70.5  If this new tobacco which ultimately was grown in 99% of the fields in Canada was more harmful due to its higher nicotine level and its central feature of producing lower tar when smoked (which is denied in the Defence), then it was more harmful due to the inadequate testing and experimentation by Agriculture Canada’s agents, or due to their wilful or reckless disregard of evidence of the possibility of compensation by smokers of the lower tar cigarettes and due to the suppression of this information by agents of Agriculture Canada and Health Canada.        (The Court's underlining)

b.   paragraphs 149.1 to 149.13, which allege a number of commercial and tax-related facts, including that Canada and ITL were in a de facto joint venture with respect to the manufacture of cigarettes and that Canada was unjustly enriched by its receipt of tax revenues on cigarettes and profits under certain taxing statutes, e.g., the Excise Act, 2001 and the Tobacco Manufacturers Surtax under the Income Tax Act.

[11]      At the time of the hearing on the Motion to Dismiss, the Court had not yet rendered judgment on ITL's Motion to Amend and the parties pleaded on the assumption that all the amendments would be accepted.  ITL relied heavily on the above proposed amendments in an effort to differentiate the fact pattern of the Québec cases from that in BC, where certain allegations are not made in the TPNs.  The Court rendered judgment on the Motion to Amend concurrently with the present judgment, allowing the addition of paragraph 70.5 but refusing paragraphs 149.1 through 149.13.

[12]      There is an additional procedural aspect that the Court cannot ignore when considering Canada's Motion to Dismiss: its timing.

[13]      The Companies served their Actions in Warranty on Canada in February 2008, nearly four years before Canada served the present motion.  At that time, the Superior Court of British Columbia had already granted the Motions to Dismiss based on Crown immunity and appeals had been launched.  In 2008, Canada did not hide its intention to invoke the immunity provided for in the CLP Act against the Actions in Warranty; the only question was when.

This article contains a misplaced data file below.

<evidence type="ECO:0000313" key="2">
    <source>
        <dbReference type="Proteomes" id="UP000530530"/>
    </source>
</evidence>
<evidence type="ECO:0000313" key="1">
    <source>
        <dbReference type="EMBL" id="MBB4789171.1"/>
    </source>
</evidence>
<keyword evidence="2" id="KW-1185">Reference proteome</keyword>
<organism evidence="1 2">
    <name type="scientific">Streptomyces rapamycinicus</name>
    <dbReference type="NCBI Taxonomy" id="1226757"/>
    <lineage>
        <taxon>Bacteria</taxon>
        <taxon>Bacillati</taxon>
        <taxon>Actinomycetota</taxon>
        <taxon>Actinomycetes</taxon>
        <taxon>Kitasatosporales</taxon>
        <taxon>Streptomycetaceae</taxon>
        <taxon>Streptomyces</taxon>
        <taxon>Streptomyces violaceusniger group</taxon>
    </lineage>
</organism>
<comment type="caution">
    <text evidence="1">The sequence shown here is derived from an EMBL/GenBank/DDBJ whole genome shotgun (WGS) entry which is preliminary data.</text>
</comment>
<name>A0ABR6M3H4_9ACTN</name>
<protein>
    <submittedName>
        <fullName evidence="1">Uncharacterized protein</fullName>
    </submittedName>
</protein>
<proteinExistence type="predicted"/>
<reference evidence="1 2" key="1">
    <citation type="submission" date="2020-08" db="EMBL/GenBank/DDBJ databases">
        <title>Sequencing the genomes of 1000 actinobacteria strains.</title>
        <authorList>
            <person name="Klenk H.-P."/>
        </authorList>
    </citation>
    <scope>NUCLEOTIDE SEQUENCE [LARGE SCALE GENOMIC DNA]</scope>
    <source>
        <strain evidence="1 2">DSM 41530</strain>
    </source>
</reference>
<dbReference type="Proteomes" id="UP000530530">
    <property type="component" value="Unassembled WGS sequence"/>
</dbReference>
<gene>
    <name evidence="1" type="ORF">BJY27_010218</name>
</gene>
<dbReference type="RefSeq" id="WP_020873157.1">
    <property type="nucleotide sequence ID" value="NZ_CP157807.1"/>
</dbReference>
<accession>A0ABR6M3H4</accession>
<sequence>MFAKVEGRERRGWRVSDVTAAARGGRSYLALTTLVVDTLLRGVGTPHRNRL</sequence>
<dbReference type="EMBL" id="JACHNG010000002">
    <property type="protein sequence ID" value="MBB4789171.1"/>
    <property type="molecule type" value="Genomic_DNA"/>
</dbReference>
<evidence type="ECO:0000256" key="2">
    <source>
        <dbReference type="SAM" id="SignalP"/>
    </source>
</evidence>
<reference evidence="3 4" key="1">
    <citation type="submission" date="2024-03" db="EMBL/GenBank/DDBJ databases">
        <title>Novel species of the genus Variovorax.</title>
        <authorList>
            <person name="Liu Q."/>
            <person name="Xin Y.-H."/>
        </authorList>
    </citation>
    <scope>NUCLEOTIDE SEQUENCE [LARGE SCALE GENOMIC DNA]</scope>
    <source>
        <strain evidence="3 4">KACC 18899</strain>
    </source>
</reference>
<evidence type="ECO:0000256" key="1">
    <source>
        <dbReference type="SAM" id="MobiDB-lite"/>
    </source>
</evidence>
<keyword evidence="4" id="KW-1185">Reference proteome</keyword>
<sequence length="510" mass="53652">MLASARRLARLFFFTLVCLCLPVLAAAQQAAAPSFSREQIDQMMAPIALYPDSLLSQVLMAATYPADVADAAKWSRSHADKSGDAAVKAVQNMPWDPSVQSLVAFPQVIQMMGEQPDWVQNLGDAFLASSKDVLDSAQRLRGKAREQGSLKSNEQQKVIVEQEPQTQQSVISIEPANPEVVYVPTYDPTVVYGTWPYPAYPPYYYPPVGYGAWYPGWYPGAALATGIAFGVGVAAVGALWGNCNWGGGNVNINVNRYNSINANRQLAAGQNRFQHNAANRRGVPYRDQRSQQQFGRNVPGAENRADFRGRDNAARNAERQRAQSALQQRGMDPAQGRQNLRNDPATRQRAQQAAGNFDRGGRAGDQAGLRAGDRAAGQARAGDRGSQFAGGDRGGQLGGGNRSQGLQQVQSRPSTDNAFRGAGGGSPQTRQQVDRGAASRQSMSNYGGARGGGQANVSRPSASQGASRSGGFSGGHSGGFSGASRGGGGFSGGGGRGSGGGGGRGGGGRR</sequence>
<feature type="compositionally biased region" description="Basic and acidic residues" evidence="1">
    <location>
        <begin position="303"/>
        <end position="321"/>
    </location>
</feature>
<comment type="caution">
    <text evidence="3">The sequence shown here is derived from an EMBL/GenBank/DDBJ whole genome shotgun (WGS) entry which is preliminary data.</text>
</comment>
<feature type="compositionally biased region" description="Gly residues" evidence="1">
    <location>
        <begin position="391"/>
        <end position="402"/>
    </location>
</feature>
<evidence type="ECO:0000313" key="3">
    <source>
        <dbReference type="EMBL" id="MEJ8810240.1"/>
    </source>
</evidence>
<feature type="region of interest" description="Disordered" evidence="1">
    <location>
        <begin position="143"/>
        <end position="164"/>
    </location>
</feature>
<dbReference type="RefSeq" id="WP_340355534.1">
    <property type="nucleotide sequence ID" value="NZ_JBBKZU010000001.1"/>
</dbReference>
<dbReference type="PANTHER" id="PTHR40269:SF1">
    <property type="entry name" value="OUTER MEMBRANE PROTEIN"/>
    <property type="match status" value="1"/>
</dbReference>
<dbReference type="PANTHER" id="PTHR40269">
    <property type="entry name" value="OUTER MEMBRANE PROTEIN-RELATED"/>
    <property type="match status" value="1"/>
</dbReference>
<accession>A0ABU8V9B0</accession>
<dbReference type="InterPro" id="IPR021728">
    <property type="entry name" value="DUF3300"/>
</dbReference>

[14]      On numerous occasions, the Court invited, and then beseeched, Canada to present its Motion to Dismiss in time so that these files could follow what appeared to be an inevitable path to the Supreme Court of Canada hand in hand with the BC proceedings.  The Court's urgings fell on deaf ears.  Canada chose to invoke the point as part of its Defences in Warranty filed in June 2011.

[15]      The publication of the SCC Judgment last summer caused Canada to reconsider the wisdom of making a pre-trial Motion to Dismiss in these files, rather than waiting to have the point decided in the final judgment on the merits, as it requests in its Defences in Warranty.


[16]      For most of the latter half of the twentieth century, Health Canada and, even moreso, Agriculture Canada were directly and intimately involved in and with the tobacco and cigarette industries in Canada.  Health Canada imposed restrictions on cigarette advertising and warnings on cigarette packages and took other steps to inform Canadians of the risks of smoking, while Agriculture Canada, through its installations at Delhi in Ontario, developed new strains of tobacco that ended up being used in the majority of cigarettes produced in this country.  We shall refer to these as the "Activities" and it is in reference to them that the Companies call Canada in warranty both here and in BC.

[17]      Where its employees or agents commit a fault in Québec, Canada is subject to the regime of extra-contractual civil liability established under the Civil Code, subject to any overriding rules of public law[6].  One of the overriding rules of public law that applies in Québec is that the federal Crown is immune from liability for damage caused by the policy decisions of Canada's employees, whereas operational decisions are not protected[7].

[18]      Thus, the characterization of the Activities as operational or policy is critical to the determination of whether immunity applies to them.  For the purpose of that determination, the SCC Judgment must certainly serve as a beacon but, in light of the differences between the Actions in Warranty and the TPNs, it will not necessarily see us safely into port. 

[19]      In support of the motion, Canada advances the arguments of stare decisis and res judicata, as well as chose jugée implicite and abuse of process arising from a collateral attack on the SCC Judgment.  In fact, the nexus of Canada's argument in support of the present motion is that, for all intents and purposes, the SCC Judgment decides all the issues relevant to the Actions in Warranty and this Court is bound to follow the holdings in that judgment.

[20]      It might eventually turn out that some of these arguments have merit, but the Court is uneasy in basing such an important decision on any of those principles without a more complete view of the field.  Moreover, prima facie, there are differences between the BC cases and these in Quebec.